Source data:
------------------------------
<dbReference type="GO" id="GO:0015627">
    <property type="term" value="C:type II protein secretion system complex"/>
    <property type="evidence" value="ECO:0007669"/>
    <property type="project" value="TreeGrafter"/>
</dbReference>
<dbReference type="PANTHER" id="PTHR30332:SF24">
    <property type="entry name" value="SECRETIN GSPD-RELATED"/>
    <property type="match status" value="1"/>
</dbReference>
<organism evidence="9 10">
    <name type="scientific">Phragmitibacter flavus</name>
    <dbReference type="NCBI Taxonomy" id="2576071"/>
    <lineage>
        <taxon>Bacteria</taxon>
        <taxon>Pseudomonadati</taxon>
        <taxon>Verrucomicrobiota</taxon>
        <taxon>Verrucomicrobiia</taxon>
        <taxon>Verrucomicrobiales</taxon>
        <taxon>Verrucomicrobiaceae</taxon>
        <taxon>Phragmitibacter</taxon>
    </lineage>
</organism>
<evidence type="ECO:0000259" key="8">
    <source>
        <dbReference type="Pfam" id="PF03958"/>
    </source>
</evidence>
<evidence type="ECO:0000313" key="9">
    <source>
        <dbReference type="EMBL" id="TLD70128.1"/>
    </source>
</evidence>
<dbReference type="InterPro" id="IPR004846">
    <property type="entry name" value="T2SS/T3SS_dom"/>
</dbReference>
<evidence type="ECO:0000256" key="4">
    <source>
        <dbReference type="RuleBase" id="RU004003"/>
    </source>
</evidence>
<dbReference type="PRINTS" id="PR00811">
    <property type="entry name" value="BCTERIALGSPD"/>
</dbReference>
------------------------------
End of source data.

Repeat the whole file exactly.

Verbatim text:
<dbReference type="GO" id="GO:0015627">
    <property type="term" value="C:type II protein secretion system complex"/>
    <property type="evidence" value="ECO:0007669"/>
    <property type="project" value="TreeGrafter"/>
</dbReference>
<dbReference type="PANTHER" id="PTHR30332:SF24">
    <property type="entry name" value="SECRETIN GSPD-RELATED"/>
    <property type="match status" value="1"/>
</dbReference>
<organism evidence="9 10">
    <name type="scientific">Phragmitibacter flavus</name>
    <dbReference type="NCBI Taxonomy" id="2576071"/>
    <lineage>
        <taxon>Bacteria</taxon>
        <taxon>Pseudomonadati</taxon>
        <taxon>Verrucomicrobiota</taxon>
        <taxon>Verrucomicrobiia</taxon>
        <taxon>Verrucomicrobiales</taxon>
        <taxon>Verrucomicrobiaceae</taxon>
        <taxon>Phragmitibacter</taxon>
    </lineage>
</organism>
<evidence type="ECO:0000259" key="8">
    <source>
        <dbReference type="Pfam" id="PF03958"/>
    </source>
</evidence>
<evidence type="ECO:0000313" key="9">
    <source>
        <dbReference type="EMBL" id="TLD70128.1"/>
    </source>
</evidence>
<dbReference type="InterPro" id="IPR004846">
    <property type="entry name" value="T2SS/T3SS_dom"/>
</dbReference>
<evidence type="ECO:0000256" key="4">
    <source>
        <dbReference type="RuleBase" id="RU004003"/>
    </source>
</evidence>
<dbReference type="PRINTS" id="PR00811">
    <property type="entry name" value="BCTERIALGSPD"/>
</dbReference>